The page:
- The Washington Times - Thursday, April 2, 2009

KUALA LUMPUR, MALAYSIA (AP) - Malaysia’s prime minister resigned Thursday after 5 1/2 years of largely ineffectual rule, clearing the way for his deputy to take power to deal with the mammoth task of rebuilding the economy and the ruling party’s shattered reputation.

Prime Minister Abdullah Ahmad Badawi submitted his resignation to the king, the constitutional monarch. The king accepted the resignation and will swear in Deputy Prime Minister Najib Razak as leader on Friday, said the chief secretary to the government, Sidek Hassan.

But the carefully planned transition hit a snag when all 81 opposition lawmakers in Parliament sent a petition to the king, asking him to delay Najib’s swearing-in until he has been cleared of allegations of corruption and links to a murder case.

“Such an important post must be given to an individual who is clean and whose integrity is not questionable,” said the petition.

Abdullah, 69, was pressured to step down after the ruling National Front coalition suffered its worst results ever in the March 2008 general elections. Critics in the coalition blamed the setback on Abdullah’s efforts to provide greater freedom of speech and to allow criticism of the government.

Abdullah’s policies were in sharp contrast to that of his predecessor, Mahathir Mohamad, who was known for his semi-authoritarian rule during his 22 years in office. Over the last three years, Abdullah was debilitated by constant attacks from Mahathir, who accused him of nepotism and inefficiency.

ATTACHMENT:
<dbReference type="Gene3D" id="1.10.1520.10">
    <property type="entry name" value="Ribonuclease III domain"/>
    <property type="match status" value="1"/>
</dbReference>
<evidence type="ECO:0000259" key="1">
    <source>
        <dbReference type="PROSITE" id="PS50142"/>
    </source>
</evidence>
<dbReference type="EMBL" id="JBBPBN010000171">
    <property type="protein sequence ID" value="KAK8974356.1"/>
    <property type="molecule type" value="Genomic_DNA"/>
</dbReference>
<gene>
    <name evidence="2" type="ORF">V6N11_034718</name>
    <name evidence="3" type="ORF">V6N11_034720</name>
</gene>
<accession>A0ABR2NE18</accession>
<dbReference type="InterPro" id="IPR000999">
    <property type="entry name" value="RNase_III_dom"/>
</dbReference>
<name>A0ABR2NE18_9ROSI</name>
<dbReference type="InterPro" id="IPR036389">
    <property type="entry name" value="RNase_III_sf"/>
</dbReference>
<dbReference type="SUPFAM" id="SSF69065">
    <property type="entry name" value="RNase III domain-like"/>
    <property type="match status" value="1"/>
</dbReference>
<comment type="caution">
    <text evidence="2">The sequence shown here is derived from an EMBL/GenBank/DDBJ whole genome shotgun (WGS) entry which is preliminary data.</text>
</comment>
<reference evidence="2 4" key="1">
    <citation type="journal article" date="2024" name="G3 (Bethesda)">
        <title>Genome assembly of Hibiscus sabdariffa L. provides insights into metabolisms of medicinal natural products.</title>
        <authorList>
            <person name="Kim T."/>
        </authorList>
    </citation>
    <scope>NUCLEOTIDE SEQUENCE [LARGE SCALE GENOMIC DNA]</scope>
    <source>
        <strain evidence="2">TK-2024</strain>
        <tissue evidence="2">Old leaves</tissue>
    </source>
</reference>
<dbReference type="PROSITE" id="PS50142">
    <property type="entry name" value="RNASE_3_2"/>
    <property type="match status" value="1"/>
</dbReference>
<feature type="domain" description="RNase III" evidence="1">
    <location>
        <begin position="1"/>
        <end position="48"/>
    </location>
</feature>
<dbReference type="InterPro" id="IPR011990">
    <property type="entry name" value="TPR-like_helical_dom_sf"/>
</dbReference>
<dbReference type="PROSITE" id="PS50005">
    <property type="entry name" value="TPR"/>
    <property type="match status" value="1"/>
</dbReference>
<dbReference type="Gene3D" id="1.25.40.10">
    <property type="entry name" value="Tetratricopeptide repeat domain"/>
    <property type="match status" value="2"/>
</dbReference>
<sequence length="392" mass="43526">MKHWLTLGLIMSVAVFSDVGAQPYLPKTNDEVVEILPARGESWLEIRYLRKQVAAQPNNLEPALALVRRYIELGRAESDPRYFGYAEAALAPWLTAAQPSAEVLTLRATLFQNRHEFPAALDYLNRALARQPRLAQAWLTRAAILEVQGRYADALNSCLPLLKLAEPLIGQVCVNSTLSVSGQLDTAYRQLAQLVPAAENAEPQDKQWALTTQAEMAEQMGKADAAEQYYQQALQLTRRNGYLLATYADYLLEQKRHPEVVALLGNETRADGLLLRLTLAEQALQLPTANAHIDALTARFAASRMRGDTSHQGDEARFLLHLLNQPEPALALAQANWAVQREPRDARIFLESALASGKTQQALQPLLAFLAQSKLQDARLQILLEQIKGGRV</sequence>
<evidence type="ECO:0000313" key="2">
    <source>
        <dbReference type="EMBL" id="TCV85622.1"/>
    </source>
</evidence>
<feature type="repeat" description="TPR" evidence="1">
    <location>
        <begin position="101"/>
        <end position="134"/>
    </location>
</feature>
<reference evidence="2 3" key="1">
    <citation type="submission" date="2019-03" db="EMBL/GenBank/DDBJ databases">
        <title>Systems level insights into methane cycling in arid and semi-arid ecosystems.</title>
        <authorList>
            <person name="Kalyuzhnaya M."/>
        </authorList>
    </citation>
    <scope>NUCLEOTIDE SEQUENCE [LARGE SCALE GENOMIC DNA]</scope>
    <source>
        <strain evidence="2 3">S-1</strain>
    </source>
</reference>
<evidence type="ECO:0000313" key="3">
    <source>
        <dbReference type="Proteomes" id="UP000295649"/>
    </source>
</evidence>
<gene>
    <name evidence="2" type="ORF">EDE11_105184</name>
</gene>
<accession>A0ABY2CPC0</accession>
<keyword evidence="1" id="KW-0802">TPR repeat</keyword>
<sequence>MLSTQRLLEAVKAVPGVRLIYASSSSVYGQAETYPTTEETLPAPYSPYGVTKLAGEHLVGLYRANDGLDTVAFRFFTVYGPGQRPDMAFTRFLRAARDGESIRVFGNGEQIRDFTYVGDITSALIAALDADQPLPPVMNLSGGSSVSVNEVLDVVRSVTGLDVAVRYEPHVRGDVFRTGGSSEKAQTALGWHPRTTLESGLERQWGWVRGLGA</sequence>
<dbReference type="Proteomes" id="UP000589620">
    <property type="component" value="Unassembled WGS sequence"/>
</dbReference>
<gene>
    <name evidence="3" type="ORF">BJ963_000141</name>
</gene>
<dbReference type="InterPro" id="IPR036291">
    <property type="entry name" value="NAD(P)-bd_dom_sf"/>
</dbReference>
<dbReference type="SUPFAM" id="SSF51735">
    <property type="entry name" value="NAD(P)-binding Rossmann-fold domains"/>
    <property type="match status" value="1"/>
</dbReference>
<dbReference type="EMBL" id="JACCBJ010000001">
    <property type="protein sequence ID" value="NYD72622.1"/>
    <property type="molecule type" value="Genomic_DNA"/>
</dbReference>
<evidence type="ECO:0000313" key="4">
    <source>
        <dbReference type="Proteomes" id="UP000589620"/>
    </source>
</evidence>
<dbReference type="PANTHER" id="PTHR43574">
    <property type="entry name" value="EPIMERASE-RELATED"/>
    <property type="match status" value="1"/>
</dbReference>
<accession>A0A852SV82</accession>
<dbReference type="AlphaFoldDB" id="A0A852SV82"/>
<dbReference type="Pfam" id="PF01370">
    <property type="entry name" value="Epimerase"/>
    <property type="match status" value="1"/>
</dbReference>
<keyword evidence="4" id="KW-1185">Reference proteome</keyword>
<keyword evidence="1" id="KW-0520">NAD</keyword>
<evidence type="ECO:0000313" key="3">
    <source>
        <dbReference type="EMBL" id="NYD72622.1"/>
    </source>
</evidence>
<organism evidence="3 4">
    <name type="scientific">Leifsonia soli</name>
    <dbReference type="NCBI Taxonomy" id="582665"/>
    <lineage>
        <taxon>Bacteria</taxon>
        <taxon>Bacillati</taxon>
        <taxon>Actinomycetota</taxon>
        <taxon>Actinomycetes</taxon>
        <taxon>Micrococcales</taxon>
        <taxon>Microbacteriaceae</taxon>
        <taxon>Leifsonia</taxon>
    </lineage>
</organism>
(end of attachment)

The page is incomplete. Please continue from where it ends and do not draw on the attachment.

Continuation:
Abdullah also did not deliver on promises to eradicate corruption, reform the judiciary, or strengthen institutions such as the police and the civil service. He failed to rein in Islamic radicals and Malay chauvinists in the party, who alienated the ethnic Chinese and Indian minorities.

“It is very difficult to say Abdullah has left behind a legacy of reforms,” political analyst Khoo Kay Peng told The Associated Press. “He had the ambition (to introduce reforms), but he lacked political will and leadership control.”

The ruling coalition, which has been in power since independence in 1957, failed to get a two-thirds majority for the first time in 40 years, conceding 82 seats to the opposition in the 222-member Parliament.

The opposition also benefited from anger among minorities against a decades-old policies that give preferences to majority Malays in jobs, education and business.

In one of his last acts while in power, Abdullah visited the Defense Ministry where he inspected a guard of honor. Standing on the back of slow-moving jeep, Abdullah saluted and waved to officers.

While Abdullah’s legacy is questionable, his successor’s future also is under a cloud.

The opposition has repeatedly accused Najib, 55, of corruption in a deal to buy French submarines when he was defense minister. They have also alleged that he was linked to the killing of a Mongolian woman, who was the estranged lover of a close friend. Najib has denied the allegations as “malicious lies.”

Najib has vowed to revive the National Front’s support through wide-ranging political and economic reforms, which include efforts to fend off a looming recession.

Opposition leaders, however, fear that Najib will crack down on political dissent.

“I think we are going to face a much bigger clampdown,” said opposition lawmaker Tian Chua. “The bad days are coming.”


Associated Press writer Sean Yoong and Eileen Ng contributed to this report.



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